Improved understanding of the nature of photon scatter at a high energy radiographic imaging facility

Morneau, Rachel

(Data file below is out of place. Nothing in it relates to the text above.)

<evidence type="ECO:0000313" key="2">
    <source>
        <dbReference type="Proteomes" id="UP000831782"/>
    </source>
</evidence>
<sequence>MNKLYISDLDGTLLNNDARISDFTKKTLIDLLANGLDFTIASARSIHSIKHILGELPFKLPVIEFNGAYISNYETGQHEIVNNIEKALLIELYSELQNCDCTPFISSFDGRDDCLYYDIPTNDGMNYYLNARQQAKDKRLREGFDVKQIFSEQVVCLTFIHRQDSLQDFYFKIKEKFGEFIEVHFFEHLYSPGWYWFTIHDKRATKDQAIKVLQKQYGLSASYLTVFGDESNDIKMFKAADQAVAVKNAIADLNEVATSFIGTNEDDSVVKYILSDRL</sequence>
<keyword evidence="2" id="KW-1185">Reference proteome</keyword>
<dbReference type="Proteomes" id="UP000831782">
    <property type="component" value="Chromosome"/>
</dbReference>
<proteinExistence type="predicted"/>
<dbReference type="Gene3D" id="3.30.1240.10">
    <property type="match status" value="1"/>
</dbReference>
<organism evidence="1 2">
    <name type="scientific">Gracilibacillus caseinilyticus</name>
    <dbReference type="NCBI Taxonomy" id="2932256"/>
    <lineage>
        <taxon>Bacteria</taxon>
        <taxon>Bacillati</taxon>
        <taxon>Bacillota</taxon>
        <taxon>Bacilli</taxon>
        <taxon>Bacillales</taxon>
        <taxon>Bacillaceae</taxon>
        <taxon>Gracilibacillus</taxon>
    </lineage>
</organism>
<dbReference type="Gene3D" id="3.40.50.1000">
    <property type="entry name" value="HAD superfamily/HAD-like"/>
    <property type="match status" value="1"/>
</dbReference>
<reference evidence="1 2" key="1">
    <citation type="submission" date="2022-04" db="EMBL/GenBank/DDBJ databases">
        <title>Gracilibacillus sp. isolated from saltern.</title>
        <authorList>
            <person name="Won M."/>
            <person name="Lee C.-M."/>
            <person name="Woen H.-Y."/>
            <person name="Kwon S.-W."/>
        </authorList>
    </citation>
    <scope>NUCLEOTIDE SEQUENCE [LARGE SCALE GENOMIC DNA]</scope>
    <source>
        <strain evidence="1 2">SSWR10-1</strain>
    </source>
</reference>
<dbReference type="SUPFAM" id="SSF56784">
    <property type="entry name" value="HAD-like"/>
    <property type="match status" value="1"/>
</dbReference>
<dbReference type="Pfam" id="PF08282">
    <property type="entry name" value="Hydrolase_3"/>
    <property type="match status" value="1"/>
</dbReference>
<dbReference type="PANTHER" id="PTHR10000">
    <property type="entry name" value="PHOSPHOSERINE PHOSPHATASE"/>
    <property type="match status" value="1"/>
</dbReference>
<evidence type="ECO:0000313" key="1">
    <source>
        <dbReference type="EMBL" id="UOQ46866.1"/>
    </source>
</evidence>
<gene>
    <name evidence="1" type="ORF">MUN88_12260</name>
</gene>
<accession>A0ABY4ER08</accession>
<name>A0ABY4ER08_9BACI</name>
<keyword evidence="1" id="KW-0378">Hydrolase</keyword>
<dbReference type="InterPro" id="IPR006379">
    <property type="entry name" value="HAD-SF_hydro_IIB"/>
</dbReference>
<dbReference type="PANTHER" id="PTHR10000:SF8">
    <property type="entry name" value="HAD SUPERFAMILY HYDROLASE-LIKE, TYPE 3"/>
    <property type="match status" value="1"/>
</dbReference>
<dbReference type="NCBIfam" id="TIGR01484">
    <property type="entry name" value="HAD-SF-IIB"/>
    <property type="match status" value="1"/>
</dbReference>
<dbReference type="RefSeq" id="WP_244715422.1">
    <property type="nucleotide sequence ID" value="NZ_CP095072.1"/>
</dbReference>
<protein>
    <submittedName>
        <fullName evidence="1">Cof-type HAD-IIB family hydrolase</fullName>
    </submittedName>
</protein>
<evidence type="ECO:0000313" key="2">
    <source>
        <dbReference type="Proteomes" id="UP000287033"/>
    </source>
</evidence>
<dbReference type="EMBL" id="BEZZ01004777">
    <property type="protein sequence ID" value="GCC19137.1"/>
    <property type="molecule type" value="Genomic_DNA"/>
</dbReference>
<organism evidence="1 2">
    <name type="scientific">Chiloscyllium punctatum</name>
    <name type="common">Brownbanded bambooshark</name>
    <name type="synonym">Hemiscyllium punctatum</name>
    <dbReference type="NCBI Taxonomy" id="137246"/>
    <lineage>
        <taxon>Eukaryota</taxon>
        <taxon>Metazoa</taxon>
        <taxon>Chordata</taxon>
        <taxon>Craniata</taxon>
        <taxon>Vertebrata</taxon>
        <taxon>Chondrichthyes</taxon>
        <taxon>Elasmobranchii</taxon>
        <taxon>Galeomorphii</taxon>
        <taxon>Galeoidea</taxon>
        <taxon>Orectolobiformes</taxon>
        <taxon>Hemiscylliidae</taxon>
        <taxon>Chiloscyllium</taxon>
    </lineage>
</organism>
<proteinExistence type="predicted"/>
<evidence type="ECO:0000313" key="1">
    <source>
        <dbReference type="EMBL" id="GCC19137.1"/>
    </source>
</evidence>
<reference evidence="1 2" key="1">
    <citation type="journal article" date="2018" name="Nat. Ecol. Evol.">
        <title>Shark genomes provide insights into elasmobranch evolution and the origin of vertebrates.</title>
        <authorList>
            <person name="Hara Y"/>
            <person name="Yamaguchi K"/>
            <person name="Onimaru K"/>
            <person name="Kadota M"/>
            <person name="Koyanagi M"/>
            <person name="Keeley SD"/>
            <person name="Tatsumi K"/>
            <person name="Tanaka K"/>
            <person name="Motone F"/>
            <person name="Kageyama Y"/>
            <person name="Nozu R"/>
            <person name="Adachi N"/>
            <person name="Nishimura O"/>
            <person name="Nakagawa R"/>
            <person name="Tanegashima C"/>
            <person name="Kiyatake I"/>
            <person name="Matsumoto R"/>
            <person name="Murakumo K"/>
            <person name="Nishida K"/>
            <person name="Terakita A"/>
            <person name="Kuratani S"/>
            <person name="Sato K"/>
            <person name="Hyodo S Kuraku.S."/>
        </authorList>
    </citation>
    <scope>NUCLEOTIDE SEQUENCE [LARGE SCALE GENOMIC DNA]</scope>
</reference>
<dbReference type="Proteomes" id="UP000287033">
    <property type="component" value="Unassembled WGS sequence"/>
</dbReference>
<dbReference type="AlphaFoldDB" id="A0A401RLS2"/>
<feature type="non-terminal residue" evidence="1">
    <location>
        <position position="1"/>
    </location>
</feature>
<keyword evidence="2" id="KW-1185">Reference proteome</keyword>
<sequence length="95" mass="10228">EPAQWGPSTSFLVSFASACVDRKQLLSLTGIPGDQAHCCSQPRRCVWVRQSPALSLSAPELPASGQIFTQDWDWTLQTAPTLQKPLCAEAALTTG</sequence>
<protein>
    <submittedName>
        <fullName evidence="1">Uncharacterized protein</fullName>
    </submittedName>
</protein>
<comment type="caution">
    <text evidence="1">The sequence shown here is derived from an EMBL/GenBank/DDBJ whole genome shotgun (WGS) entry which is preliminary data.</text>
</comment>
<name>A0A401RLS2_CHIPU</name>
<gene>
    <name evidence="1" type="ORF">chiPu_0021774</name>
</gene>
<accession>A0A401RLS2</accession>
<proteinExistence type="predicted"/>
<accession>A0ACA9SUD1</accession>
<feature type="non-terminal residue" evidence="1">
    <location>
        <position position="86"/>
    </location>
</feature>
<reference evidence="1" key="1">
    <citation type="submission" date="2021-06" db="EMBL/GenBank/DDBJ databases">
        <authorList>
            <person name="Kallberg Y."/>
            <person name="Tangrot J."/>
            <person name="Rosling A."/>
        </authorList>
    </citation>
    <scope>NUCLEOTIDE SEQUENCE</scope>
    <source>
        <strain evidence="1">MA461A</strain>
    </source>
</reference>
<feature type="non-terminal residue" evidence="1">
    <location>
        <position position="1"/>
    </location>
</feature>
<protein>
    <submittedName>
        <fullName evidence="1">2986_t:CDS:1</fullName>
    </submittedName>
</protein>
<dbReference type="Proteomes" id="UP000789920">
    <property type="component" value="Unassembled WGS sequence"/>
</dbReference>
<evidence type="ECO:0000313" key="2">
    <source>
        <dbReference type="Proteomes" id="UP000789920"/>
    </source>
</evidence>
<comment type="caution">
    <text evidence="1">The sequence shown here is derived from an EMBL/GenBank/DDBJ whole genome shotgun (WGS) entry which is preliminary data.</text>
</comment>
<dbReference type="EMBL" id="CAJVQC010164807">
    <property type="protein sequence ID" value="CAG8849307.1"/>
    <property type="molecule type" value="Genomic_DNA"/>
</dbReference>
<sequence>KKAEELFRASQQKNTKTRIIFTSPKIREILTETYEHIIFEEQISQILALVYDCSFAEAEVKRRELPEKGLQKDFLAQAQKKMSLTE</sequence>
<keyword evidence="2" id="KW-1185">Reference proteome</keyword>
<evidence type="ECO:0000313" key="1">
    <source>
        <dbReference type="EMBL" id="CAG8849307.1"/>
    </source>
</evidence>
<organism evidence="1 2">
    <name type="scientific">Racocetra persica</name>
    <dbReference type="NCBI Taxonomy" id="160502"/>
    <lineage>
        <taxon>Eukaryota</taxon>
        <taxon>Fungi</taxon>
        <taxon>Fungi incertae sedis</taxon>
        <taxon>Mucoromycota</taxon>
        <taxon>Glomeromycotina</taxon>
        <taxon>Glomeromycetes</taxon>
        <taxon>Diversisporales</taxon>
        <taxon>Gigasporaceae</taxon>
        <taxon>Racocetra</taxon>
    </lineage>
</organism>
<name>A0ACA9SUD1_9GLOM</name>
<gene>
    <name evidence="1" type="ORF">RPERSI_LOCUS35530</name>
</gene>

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The U.S. Stockpile Stewardship Program was designed to sustain and evaluate the nuclear weapons stockpile while foregoing underground nuclear tests and requires complex computer calculations. The Dual Axis Radiographic Hydrodynamic Test (DARHT) facility at Los Alamos National Laboratory performs hydrodynamic tests which mimic a nuclear weapon implosion. These implosions happen very quickly and involve very large areal masses, so high energy X-rays are necessary to successfully penetrate the hydrotest that in turn produce radiographs which are numerically analyzed using model fitting and tomographic reconstruction techniques to find material edges and density distributions. One of the areas that can be improved in these computational models is the modeling of scatter at the DARHT facility. The large areal masses present at the radiographic facility cause large amounts of scattered photons to be produced when the X-rays interact with the material, up to 50% of the direct signal in simulations and up to 200% of the direct signal in experiments. With such large amounts of scatter, it is imperative to model the scatter accurately in order to reconstruct density fields. Using static characterization objects, an improved understanding of the scatter field, particularly the Compton scatter field, is developed which can be applied to experimental data. This research will investigate aspects of scatter at the DARHT accelerator using MCNP, a particle transport code ideal for modeling complex systems. Detailed MCNP calculations provide scatter fluxes at specified locations in the DARHT beam line. These calculations will then be used to form a physicsbased reduced-order model of the scatter field. This model employs a kernel that can be convolved with the direct transmission to represent a component of scatter correlated to the direct signal, and an additive object/environmental scatter field that is uncorrelated. The physics-based model of the scatter field provides several benefits, the first eliminating the need for optimization of arbitrary high-order polynomials to simulate the scatter field in the density reconstruction as was done historically. It diminishes the need for continued MCNP calculations for minor changes in the DARHT configuration; it also prevents MCNP calculations from needing to be optimized in conjunction with the density reconstruction, which requires significant computational power and time.